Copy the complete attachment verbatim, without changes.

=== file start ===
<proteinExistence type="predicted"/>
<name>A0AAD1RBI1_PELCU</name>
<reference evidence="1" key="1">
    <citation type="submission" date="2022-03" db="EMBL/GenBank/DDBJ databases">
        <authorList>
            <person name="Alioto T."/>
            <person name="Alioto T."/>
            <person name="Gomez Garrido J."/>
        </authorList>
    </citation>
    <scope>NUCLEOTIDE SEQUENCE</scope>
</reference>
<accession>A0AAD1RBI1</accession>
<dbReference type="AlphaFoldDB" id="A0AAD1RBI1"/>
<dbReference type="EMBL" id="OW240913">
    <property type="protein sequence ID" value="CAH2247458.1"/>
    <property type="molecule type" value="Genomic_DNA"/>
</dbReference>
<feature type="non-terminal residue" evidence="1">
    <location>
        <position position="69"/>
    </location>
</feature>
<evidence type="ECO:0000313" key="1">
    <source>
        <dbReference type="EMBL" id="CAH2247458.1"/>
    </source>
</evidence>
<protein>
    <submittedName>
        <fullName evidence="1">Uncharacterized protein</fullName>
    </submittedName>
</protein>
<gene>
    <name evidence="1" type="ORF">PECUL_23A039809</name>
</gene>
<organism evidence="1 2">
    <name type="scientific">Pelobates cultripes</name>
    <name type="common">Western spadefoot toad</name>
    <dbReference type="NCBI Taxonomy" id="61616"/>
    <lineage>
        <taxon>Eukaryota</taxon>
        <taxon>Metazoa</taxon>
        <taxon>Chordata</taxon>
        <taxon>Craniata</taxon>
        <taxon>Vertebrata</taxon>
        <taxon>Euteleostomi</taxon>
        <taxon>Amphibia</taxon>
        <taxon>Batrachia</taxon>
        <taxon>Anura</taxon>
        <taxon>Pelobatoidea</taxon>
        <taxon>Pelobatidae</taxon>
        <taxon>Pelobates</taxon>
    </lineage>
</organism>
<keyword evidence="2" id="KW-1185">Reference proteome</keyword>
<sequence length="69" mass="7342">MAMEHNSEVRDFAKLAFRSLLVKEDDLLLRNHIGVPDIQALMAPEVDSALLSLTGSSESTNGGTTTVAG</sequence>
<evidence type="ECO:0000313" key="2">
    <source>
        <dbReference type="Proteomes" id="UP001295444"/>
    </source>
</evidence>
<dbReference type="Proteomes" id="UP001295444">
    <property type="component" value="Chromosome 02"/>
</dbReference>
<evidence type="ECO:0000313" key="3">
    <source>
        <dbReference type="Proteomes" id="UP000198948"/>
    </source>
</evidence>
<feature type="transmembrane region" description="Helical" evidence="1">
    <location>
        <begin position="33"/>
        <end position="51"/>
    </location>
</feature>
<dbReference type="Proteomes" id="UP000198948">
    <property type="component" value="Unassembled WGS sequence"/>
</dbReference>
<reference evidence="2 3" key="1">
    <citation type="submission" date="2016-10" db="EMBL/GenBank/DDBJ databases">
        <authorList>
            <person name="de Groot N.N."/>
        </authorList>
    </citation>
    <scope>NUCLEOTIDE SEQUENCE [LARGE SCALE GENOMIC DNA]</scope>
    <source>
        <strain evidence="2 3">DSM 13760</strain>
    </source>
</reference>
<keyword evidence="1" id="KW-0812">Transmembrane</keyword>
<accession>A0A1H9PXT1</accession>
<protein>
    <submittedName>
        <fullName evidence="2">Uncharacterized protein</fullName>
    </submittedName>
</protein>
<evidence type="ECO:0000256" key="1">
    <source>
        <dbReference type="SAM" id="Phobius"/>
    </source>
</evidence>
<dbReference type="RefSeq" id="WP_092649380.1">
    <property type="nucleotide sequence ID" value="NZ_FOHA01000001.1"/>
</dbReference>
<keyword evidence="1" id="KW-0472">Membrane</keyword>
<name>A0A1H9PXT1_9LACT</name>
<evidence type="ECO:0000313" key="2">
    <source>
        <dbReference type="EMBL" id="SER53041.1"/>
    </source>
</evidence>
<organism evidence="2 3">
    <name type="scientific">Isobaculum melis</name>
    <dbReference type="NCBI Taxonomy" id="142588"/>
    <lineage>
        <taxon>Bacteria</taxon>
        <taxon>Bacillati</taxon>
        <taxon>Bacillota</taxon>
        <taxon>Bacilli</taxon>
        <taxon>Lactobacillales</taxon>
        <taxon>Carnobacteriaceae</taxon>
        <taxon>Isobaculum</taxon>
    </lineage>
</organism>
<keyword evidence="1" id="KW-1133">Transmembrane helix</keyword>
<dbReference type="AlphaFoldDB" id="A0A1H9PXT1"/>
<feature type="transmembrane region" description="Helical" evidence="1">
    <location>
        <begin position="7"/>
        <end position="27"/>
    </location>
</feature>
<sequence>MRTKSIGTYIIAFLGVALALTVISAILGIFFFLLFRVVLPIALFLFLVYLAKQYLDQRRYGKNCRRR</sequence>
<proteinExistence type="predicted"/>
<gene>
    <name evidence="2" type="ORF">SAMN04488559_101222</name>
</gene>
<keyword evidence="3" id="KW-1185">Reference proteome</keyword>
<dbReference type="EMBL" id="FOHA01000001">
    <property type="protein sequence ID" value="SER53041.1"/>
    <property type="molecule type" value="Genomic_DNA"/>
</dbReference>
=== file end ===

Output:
<proteinExistence type="predicted"/>
<name>A0AAD1RBI1_PELCU</name>
<reference evidence="1" key="1">
    <citation type="submission" date="2022-03" db="EMBL/GenBank/DDBJ databases">
        <authorList>
            <person name="Alioto T."/>
            <person name="Alioto T."/>
            <person name="Gomez Garrido J."/>
        </authorList>
    </citation>
    <scope>NUCLEOTIDE SEQUENCE</scope>
</reference>
<accession>A0AAD1RBI1</accession>
<dbReference type="AlphaFoldDB" id="A0AAD1RBI1"/>
<dbReference type="EMBL" id="OW240913">
    <property type="protein sequence ID" value="CAH2247458.1"/>
    <property type="molecule type" value="Genomic_DNA"/>
</dbReference>
<feature type="non-terminal residue" evidence="1">
    <location>
        <position position="69"/>
    </location>
</feature>
<evidence type="ECO:0000313" key="1">
    <source>
        <dbReference type="EMBL" id="CAH2247458.1"/>
    </source>
</evidence>
<protein>
    <submittedName>
        <fullName evidence="1">Uncharacterized protein</fullName>
    </submittedName>
</protein>
<gene>
    <name evidence="1" type="ORF">PECUL_23A039809</name>
</gene>
<organism evidence="1 2">
    <name type="scientific">Pelobates cultripes</name>
    <name type="common">Western spadefoot toad</name>
    <dbReference type="NCBI Taxonomy" id="61616"/>
    <lineage>
        <taxon>Eukaryota</taxon>
        <taxon>Metazoa</taxon>
        <taxon>Chordata</taxon>
        <taxon>Craniata</taxon>
        <taxon>Vertebrata</taxon>
        <taxon>Euteleostomi</taxon>
        <taxon>Amphibia</taxon>
        <taxon>Batrachia</taxon>
        <taxon>Anura</taxon>
        <taxon>Pelobatoidea</taxon>
        <taxon>Pelobatidae</taxon>
        <taxon>Pelobates</taxon>
    </lineage>
</organism>
<keyword evidence="2" id="KW-1185">Reference proteome</keyword>
<sequence length="69" mass="7342">MAMEHNSEVRDFAKLAFRSLLVKEDDLLLRNHIGVPDIQALMAPEVDSALLSLTGSSESTNGGTTTVAG</sequence>
<evidence type="ECO:0000313" key="2">
    <source>
        <dbReference type="Proteomes" id="UP001295444"/>
    </source>
</evidence>
<dbReference type="Proteomes" id="UP001295444">
    <property type="component" value="Chromosome 02"/>
</dbReference>
<evidence type="ECO:0000313" key="3">
    <source>
        <dbReference type="Proteomes" id="UP000198948"/>
    </source>
</evidence>
<feature type="transmembrane region" description="Helical" evidence="1">
    <location>
        <begin position="33"/>
        <end position="51"/>
    </location>
</feature>
<dbReference type="Proteomes" id="UP000198948">
    <property type="component" value="Unassembled WGS sequence"/>
</dbReference>
<reference evidence="2 3" key="1">
    <citation type="submission" date="2016-10" db="EMBL/GenBank/DDBJ databases">
        <authorList>
            <person name="de Groot N.N."/>
        </authorList>
    </citation>
    <scope>NUCLEOTIDE SEQUENCE [LARGE SCALE GENOMIC DNA]</scope>
    <source>
        <strain evidence="2 3">DSM 13760</strain>
    </source>
</reference>
<keyword evidence="1" id="KW-0812">Transmembrane</keyword>
<accession>A0A1H9PXT1</accession>
<protein>
    <submittedName>
        <fullName evidence="2">Uncharacterized protein</fullName>
    </submittedName>
</protein>
<evidence type="ECO:0000256" key="1">
    <source>
        <dbReference type="SAM" id="Phobius"/>
    </source>
</evidence>
<dbReference type="RefSeq" id="WP_092649380.1">
    <property type="nucleotide sequence ID" value="NZ_FOHA01000001.1"/>
</dbReference>
<keyword evidence="1" id="KW-0472">Membrane</keyword>
<name>A0A1H9PXT1_9LACT</name>
<evidence type="ECO:0000313" key="2">
    <source>
        <dbReference type="EMBL" id="SER53041.1"/>
    </source>
</evidence>
<organism evidence="2 3">
    <name type="scientific">Isobaculum melis</name>
    <dbReference type="NCBI Taxonomy" id="142588"/>
    <lineage>
        <taxon>Bacteria</taxon>
        <taxon>Bacillati</taxon>
        <taxon>Bacillota</taxon>
        <taxon>Bacilli</taxon>
        <taxon>Lactobacillales</taxon>
        <taxon>Carnobacteriaceae</taxon>
        <taxon>Isobaculum</taxon>
    </lineage>
</organism>
<keyword evidence="1" id="KW-1133">Transmembrane helix</keyword>
<dbReference type="AlphaFoldDB" id="A0A1H9PXT1"/>
<feature type="transmembrane region" description="Helical" evidence="1">
    <location>
        <begin position="7"/>
        <end position="27"/>
    </location>
</feature>
<sequence>MRTKSIGTYIIAFLGVALALTVISAILGIFFFLLFRVVLPIALFLFLVYLAKQYLDQRRYGKNCRRR</sequence>
<proteinExistence type="predicted"/>
<gene>
    <name evidence="2" type="ORF">SAMN04488559_101222</name>
</gene>
<keyword evidence="3" id="KW-1185">Reference proteome</keyword>
<dbReference type="EMBL" id="FOHA01000001">
    <property type="protein sequence ID" value="SER53041.1"/>
    <property type="molecule type" value="Genomic_DNA"/>
</dbReference>